Bayon TV: Cambodian TV with a Smile! was founded in 1998 in the Kingdom of Cambodia. The channel is broadcast directly from Phnom Penh and has 4 sub-stations in Kampong Cham, Seim Reab, Shihanouk Ville and Stung Treng. This popular channel broadcasts current events, entertainment news, movies and also features the arts. It is owned by the Prime Minister of Cambodia, Hun Sen, who is also the leader of the Cambodian People's Party.

SuncasTV is a subsidiary of the Suncast Network, Inc., located in Arlington Heights, IL.

SuncasTV offers Internet Protocol Television (IPTV) to the North American television viewing public, with a specialty towards providing programming from Asian channels and networks.SuncasTV is the first IPTV to have full contractual rights to broadcast Bayon TV, which is going to be a channel available to viewers 24/7.

Amongst the channels featured on SuncasTV are English, Vietnamese, Indonesian, Malaysian, Chinese, Korean, Indian, Filipino, Thai and Japanese. Apart from that, there are also channels covering sports, entertainment and the arts, food and real estate.

This new venture between Bayon TV and SuncasTV will serve as a platform to nurture future relations and help strengthen ties between the Cambodians and the Asian American public.

SuncasTV is happy to present you Bayon TV and invites you all to watch this new channel at; it will be available for viewing on April 1, 2008. SuncasTV provides our Khmer viewers, 24-hour coverage directly from Cambodia with news, interviews, sports, political programs, dramas, documentaries, variety shows and movies.

The vision of SuncasTV Cambodia is to bring all the Khmer communities from all over the United States together by allowing all the organizations to post their local news and event video to our Khmer Community Channel.

ABOUT SuncasTVSuncasTV is ahead of the curve in introducing the IPTV concept to American audiences. SuncasTV is an IPTV service provider which supports IPTV viewers in the U.S. and globally by offering a wide range of information and entertainment content from around the world. ( It has a specialty towards providing programming from Asian channels and networks. It targets IPTV viewers in the U.S. with initial entry in the Asian market by offering content from a variety of Asian countries. Currently the channel carries content from China, Korea, Philippines, India, Vietnam, Cambodia, Thailand and Japan, and there is an English channel.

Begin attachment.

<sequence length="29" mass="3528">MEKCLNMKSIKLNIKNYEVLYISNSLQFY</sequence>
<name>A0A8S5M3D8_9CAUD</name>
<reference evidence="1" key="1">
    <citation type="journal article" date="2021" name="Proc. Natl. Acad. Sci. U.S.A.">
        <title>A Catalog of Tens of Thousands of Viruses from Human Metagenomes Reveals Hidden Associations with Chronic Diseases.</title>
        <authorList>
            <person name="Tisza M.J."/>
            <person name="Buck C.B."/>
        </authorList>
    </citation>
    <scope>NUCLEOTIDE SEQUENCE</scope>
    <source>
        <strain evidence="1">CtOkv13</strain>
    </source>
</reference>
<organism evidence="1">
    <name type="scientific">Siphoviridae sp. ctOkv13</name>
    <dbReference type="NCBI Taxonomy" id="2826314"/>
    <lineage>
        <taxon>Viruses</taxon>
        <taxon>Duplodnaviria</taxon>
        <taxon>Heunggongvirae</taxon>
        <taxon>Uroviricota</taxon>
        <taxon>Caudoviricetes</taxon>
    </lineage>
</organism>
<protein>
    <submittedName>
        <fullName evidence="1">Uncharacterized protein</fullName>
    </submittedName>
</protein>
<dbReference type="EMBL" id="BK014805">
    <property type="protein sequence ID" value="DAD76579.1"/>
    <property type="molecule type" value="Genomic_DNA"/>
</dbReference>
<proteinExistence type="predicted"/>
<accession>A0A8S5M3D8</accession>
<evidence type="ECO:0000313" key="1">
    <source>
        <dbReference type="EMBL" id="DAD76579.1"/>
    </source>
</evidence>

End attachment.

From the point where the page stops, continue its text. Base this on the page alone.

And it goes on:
Traditional TV viewing required broadcast reception, satellite dish, or cable. Without installing any cables or satellite dishes, one can watch your favorite broadcasts delivered to your TV set whenever you want, regardless of where in the world you are. This is the future trend for TV viewing/delivery. IPTV will soon be the standard platform for delivery for video on demand (VOD), pay per view (PPV) and subscription content from providers.

Thousands homeless after Cambodian slum fire: police

A man tries to control a fire at slum area of the Cambodian capital Phnom Penh which destroyed more than 200 homes

PHNOM PENH (AFP) — Thousands were made homeless early Friday after a slum fire in Cambodia's capital Phnom Penh destroyed more than 200 homes, police said.

The blaze broke out in an area crowded with poorly-built wooden shacks, police said, adding that the cause of the fire was still under investigation.

"Hundreds of houses were completely destroyed," said Pong Savrith, military police deputy commander.

"They were all small wooden houses that were built in a disorderly manner," he told AFP as a column of thick smoke continued to billow into the sky.

Neighbourhood residents swarmed into nearby streets, struggling to rescue their belongings, while others huddled on the curbside, crying as their homes burned.

About 200 firefighters and volunteers worked for five hours to douse the blaze, said fire chief Sok Vannar.

"This is the biggest fire this year," he said, adding that no one had been hurt.

Although large neighbourhood fires are increasingly rare in Phnom Penh, a series of suspicious blazes several years ago destroyed a number of slum areas, forcing tens of thousands to flee.